The values, dimensions, and other information given above are not intended as defining the limitations of the invention. Numerous other applications and configurations are possible.
It will be apparent to those skilled in the art that the objects of this invention have been achieved by providing a multi-density storage device for recording digital data. The control information is stored at a lower density level which is physically more stable. The record data is stored at a higher density level which is more compact. In general, the data format may be varied to suit particular data requirements and applications.
Clearly various changes may be made in the structure and embodiments shown herein without departing from the concept of the invention. Further, features of the embodiments shown in the various figures may be employed with the embodiments of the other figures.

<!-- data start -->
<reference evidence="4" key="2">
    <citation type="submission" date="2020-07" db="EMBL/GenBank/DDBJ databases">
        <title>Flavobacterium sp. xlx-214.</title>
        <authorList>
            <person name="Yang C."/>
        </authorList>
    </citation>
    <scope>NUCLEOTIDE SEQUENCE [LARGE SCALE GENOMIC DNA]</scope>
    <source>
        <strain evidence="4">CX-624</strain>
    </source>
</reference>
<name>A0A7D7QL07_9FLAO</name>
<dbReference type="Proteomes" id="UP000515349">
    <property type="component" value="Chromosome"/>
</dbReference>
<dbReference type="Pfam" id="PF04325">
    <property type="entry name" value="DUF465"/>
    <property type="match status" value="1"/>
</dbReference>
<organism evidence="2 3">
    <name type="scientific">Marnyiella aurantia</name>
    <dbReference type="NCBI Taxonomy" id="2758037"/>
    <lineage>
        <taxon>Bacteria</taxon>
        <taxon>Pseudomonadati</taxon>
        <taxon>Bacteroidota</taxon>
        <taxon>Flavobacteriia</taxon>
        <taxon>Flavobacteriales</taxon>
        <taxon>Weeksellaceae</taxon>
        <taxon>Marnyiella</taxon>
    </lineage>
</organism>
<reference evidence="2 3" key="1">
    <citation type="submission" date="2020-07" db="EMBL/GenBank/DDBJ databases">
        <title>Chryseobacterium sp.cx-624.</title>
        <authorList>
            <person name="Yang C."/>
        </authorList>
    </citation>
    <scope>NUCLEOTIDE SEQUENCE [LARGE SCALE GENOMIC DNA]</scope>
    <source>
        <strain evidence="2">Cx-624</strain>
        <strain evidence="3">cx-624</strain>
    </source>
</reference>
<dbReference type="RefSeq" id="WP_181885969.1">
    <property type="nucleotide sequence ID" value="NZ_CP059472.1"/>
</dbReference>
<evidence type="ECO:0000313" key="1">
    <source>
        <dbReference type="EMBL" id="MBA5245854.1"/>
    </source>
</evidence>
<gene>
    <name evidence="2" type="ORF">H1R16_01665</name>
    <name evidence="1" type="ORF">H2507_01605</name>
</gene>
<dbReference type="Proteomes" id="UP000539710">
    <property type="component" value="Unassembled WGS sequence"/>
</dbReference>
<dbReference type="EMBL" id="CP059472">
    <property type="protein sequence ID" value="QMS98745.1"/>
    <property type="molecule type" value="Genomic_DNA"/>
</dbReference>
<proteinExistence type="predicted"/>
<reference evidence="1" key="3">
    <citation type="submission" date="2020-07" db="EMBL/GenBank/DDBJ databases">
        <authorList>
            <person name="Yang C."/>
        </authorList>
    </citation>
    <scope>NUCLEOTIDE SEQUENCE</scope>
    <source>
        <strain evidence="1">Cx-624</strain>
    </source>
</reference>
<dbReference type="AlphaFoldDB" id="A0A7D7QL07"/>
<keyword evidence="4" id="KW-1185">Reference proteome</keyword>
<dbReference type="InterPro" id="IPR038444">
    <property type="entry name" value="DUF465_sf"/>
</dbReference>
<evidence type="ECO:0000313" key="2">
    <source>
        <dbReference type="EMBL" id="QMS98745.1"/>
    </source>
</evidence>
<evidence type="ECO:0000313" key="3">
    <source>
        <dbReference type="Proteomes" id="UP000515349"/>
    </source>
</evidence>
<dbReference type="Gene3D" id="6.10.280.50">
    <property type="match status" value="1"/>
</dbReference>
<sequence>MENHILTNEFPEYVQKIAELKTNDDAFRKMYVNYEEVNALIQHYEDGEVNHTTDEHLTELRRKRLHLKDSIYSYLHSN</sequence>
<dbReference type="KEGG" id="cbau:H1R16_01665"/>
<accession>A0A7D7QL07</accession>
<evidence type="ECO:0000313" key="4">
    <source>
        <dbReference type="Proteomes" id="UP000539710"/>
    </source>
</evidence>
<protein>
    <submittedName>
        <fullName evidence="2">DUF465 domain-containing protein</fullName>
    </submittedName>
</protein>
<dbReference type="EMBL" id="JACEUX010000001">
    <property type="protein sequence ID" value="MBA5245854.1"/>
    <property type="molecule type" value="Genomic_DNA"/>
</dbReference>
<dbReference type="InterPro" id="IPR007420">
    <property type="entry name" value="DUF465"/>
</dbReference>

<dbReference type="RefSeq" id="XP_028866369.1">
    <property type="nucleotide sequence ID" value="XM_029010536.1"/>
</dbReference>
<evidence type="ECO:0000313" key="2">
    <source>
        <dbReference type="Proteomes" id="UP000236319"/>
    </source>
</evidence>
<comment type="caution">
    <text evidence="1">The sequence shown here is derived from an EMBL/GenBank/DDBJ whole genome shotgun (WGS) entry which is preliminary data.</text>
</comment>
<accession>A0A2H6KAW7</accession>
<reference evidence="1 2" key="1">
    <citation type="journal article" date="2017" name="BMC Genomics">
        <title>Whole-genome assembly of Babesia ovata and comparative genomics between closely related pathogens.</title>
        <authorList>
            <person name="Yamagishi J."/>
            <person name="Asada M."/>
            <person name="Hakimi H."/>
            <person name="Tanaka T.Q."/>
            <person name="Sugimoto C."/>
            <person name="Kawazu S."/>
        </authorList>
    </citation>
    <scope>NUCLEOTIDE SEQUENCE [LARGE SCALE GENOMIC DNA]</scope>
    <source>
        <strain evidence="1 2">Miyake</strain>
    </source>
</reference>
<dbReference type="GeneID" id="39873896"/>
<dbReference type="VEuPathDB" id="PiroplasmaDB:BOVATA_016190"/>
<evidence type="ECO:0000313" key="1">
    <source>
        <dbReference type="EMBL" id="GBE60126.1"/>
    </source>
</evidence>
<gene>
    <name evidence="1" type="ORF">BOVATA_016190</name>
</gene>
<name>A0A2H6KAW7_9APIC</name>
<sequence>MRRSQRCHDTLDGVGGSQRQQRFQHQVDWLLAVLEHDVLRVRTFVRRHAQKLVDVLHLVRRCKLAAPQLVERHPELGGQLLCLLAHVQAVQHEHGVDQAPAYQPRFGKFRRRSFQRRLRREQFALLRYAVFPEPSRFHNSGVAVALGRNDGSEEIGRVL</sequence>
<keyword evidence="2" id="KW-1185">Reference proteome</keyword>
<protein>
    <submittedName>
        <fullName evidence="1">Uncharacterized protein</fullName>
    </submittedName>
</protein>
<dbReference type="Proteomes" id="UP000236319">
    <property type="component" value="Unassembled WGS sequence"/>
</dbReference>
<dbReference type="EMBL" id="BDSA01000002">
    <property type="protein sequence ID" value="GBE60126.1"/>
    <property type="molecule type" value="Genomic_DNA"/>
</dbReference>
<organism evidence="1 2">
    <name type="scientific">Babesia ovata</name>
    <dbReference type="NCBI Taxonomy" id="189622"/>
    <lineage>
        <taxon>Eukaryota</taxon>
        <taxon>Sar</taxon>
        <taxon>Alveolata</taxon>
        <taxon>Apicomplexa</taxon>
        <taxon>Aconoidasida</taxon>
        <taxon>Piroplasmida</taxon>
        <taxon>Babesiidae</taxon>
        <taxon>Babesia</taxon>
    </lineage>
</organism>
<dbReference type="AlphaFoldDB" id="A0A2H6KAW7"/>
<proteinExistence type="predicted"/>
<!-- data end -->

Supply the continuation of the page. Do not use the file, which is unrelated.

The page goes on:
Therefore, the scope of the invention is to be determined by the terminology of the following claims and the legal equivalents thereof.
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|U.S. Classification||235/494, 235/454, 235/456|
|International Classification||B42D15/10, G06K7/00, G06K19/06, G06K19/00|
|Cooperative Classification||G06K19/06037, G06K19/06075, G06K2019/06262|
|European Classification||G06K19/06C5C, G06K19/06C3|
|Mar 21, 1994||AS||Assignment|
Owner name: CANON RESEARCH CENTER AMERICA, INC., CALIFORNIA
Free format text: ASSIGNMENT OF ASSIGNORS INTEREST;ASSIGNOR:KYRIAZIS, VASSILIS D.;REEL/FRAME:006909/0036
Effective date: 19930301
|Nov 7, 1994||AS||Assignment|
Owner name: CANON INC., JAPAN
Free format text: ASSIGNMENT OF ASSIGNORS INTEREST;ASSIGNOR:CANON RESEARCH CENTER AMERICA, INC.;REEL/FRAME:007201/0337
Effective date: 19941101
|Oct 19, 1998||FPAY||Fee payment|
Year of fee payment: 4
|Oct 25, 2002||FPAY||Fee payment|
Year of fee payment: 8
|Oct 20, 2006||FPAY||Fee payment|
Year of fee payment: 12